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Balnetar + Udderly Smooth 
from Howard R.

Dang it, it's happened again. Stole away a couple minutes to write this question, then spent way too long reading through all these great e-mails. This site and you people are too interesting!

My question: does anyone know about any serious negative consequences of using Balnetar (coal tar 2.5% in mineral oil) over the long term? 

Background: In the NPF newsletter "It Works for Me" column a month or so ago, an angel, a truly wonderful woman wrote in and suggested mixing a capful of Balnetar (probably about a tablespoonful) with jar of "Udderly Smooth" lotion (used originally, I guess, for cows).  After she mixed up the lotion and Balnetar with a wooden spoon, she put on a thin layer a couple times a day and had great results at a very reasonable price of money and time.  I was getting desperate for something non-systemic that might help, as I'd just come off (come down from?) trials for anti-CD11a which had worked so well I'd gotten apathetic about doing much else ... or else I was having a major rebound, which I've heard others have experienced in connection with anti-CD11a.

Anyway, I tried her suggestion of Balnetar and Udderly Smooth, a couple times a day, not terribly consistently, and what a difference! No more shaking the sheets off in the morning, no more looking around the desk to see if hand-sweeping the floor before going home from work could wait another day, no more being paranoid about shedding while in someone else's office.  If things keep improving, maybe I'll even wear a short-sleeve shirt later this week when the temperature's supposed to approach three digits.  It might be my second short-sleeve shirt summer in over a decade,  the only other with the help of anti-cd11a.  Blah blah blah...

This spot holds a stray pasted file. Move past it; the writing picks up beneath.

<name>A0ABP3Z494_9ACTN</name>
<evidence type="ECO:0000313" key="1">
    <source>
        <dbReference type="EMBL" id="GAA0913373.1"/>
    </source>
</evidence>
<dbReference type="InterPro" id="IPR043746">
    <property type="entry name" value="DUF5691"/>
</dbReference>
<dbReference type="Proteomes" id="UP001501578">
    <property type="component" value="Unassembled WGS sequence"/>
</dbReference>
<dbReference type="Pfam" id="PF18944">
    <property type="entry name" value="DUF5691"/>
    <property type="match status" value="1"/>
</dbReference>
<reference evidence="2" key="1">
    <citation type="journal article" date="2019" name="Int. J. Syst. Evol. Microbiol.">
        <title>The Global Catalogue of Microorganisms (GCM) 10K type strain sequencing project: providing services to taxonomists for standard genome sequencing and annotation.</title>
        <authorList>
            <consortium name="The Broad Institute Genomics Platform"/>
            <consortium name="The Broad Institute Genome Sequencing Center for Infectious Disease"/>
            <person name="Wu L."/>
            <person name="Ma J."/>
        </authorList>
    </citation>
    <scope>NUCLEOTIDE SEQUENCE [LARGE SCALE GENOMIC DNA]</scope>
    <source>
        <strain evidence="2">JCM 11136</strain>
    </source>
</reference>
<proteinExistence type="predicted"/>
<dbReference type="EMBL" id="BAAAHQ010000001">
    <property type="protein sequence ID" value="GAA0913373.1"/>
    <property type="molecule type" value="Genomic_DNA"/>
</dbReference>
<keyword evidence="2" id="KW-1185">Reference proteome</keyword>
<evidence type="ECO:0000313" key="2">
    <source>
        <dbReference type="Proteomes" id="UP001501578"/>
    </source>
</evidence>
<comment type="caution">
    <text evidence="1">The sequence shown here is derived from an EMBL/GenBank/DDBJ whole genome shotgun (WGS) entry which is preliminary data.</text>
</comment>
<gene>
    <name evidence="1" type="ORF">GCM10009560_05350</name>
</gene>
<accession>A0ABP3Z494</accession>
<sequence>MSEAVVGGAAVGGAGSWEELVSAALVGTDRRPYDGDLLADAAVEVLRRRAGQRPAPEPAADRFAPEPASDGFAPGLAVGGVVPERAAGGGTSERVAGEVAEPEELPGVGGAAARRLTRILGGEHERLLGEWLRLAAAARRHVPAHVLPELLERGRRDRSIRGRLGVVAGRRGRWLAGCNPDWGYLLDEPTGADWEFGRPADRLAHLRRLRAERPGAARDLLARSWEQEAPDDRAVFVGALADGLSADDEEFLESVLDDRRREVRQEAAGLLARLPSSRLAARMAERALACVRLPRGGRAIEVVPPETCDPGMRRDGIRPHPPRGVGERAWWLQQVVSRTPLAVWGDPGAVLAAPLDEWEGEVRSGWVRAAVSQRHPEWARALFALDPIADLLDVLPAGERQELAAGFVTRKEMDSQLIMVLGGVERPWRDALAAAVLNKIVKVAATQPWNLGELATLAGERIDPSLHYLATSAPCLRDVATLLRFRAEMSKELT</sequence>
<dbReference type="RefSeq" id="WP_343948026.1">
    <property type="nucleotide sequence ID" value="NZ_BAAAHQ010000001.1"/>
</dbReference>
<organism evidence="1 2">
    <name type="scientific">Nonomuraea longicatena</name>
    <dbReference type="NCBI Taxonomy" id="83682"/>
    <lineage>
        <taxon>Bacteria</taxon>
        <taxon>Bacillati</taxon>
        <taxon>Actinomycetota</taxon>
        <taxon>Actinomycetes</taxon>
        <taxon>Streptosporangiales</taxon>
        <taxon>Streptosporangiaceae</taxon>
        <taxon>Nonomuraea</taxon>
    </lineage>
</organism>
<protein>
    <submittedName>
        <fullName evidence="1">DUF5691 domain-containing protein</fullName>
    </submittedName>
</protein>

Anyone else have luck with — or fears of — Balnetar + Udderly Smooth?  Thanks again for the great coffee break. -Howard R.


Ed’s Response:  Well, Howard, the answer may be different depending upon whether you live inside or outside of California.  (See NPF’s coverage of the California Coal Tar Wars.) 

Fact of the matter is, coal tar as part of a topical concoction (lotion, ointment, cream, shampoo, conditioner...) has been used for generations to combat P lesions.  It works for a lot of people at least part of the time.  I’ve been shampooing with coal tar for over a decade.  Sometimes it is all I need to keep scalp P in check, other times it doesn’t seem to help at all.

I’m not familiar with “Udderly Smooth” but it sounds similar to “Bag Balm,” a thick, petrolatum-type goop that flakers have also been using for ages to keep their lesions moist and supple.  If it is like “Bag Balm” it helps probably for two reasons:  (1) it’s a good moisturizer and, (2) it can act rather like an occlusive dressing for its own active ingredients or for other things mixed into it (like Balnetar).  What I mean by “rather like an occlusive dressing” is this:  “Occlusion” is the process of creating a barrier between the lesion and air and most often involves a plastic dressing of some kind (Saran Wrap is infamously used for this purpose).  Some heavy ointments create — at least for a short time — an air-barrier of sorts because they aren’t absorbed into the skin quickly.  They maintain a greasy feel for protracted periods.

In the case of your Balnetar + Udderly Smooth, I imagine the coal-tar medicine (Balnetar) is being allowed to penetrate deeper and work longer because of the Udderly Smooth.

Like most other topical regimens, don’t be surprised if it stops working after awhile.  This is par for the course.  If this happens, try something else for awhile and return to the B+US some months later.  You might find they work again.

Meanwhile, I hope anyone else with experience using this combination — or insights — will add their thoughts.  Good luck, Howard.  -Ed

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